Well I took the plunge and will be getting the Journeyman X50 in just a short couple of months! So I have begun planning my table. My main requirement is mobility, as my space is multi-use and crowded so I will need to be able to move it out of the way, and preferably even store it vertically on occasion.
I am getting the QCW frame and the leveling feet so that is what will provide the main rigidity, I believe, but it is pictured in the model. I’m planning on 2x6s and 1/2 inch plywood. The wheels are spec’d for 190 pounds each and are locking.
Is there anything else I should be considering? Thanks!
I don’t see any accounting for the space and bulk of routing the wires or a drag chain setup. If your using an actual spindle you may also have cooling to manage. Your controller is mounted to the base where everything plugs in. The actual controller has mounting flanges on the sides so unsure how you would mount yours if its the Onefinity controller.
I would also note, 1/2 ply will not be sturdy enough. The machine itself is very heavy and will sag under the weight. Your wheels too appear very small, and unlikely to hold up to moving such a heavy object. Wheels are problematic overall, so you want to be able to lock them.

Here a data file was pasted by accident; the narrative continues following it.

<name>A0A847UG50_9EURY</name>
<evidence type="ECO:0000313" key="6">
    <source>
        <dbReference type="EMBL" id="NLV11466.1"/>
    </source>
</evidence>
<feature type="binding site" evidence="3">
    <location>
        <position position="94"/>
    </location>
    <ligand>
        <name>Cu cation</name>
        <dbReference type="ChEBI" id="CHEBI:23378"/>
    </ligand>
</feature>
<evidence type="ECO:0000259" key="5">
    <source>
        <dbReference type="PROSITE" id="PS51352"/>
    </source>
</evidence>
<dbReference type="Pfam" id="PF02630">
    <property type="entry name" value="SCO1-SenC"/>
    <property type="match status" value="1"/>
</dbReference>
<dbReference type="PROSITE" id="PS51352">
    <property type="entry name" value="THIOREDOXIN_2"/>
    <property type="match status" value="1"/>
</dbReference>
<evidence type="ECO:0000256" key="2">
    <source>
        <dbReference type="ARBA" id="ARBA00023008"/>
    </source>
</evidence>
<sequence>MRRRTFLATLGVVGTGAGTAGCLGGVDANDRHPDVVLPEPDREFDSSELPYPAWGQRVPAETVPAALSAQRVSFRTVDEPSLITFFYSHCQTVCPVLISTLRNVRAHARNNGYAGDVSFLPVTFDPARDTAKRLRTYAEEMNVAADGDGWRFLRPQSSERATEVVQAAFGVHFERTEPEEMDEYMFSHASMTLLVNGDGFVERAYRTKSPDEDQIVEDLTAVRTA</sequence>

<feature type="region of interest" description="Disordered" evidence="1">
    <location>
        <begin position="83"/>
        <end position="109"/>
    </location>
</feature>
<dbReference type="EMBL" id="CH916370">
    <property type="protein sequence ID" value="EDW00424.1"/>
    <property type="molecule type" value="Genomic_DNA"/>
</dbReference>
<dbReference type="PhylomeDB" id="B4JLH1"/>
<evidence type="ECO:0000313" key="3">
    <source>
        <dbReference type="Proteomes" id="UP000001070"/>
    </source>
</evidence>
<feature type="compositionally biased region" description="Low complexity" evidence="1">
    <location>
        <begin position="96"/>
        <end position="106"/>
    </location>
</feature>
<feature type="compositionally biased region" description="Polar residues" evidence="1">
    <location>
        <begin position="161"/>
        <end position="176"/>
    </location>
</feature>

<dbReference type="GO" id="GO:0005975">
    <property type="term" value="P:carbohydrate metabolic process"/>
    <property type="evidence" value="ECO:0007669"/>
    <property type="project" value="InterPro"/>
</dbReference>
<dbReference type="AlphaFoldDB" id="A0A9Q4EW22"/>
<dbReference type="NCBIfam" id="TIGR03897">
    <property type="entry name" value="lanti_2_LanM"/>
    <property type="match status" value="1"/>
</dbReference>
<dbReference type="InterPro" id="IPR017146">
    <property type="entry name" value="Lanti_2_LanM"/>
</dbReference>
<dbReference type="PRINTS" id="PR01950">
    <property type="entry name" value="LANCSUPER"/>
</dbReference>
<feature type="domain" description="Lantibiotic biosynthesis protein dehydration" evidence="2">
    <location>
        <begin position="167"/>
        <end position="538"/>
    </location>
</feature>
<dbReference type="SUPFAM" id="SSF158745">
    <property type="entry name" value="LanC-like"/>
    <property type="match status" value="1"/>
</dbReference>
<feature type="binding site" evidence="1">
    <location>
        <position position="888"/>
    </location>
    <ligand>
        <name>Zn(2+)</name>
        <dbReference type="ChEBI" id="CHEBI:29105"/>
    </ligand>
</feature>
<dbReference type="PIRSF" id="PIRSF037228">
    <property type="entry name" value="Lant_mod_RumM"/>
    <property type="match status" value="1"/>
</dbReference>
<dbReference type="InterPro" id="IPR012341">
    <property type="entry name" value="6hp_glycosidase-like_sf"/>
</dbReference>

I have a full inch of ply under a 3/4" mdf for the top of mine on a steel tube frame. If space and mobility is a problem, consider making storage under the frame for other things.
Looks like he has the feet directly over the 2x6’s, so the plywood’s not going to be much more than a skin on top. I’d be more concerned about getting the 2x6’s square and symmetrical and then the associated wood movement in them going forward
Thank you all for the input! I knew I wasn’t considering a number of things, not having the object on hand.
In terms of strength, flatness, and squareness, I am getting the QCW frame. Given that they sell folding legs and a way to wall mount just the frame, my assumption is that would provide the structural needs and the table just needs to be strong and sturdy enough to hold it up. Is this not a correct assumption?
Is the height an issue simply since it would require crouching down to change the bits? Or is there something else about height I need to consider?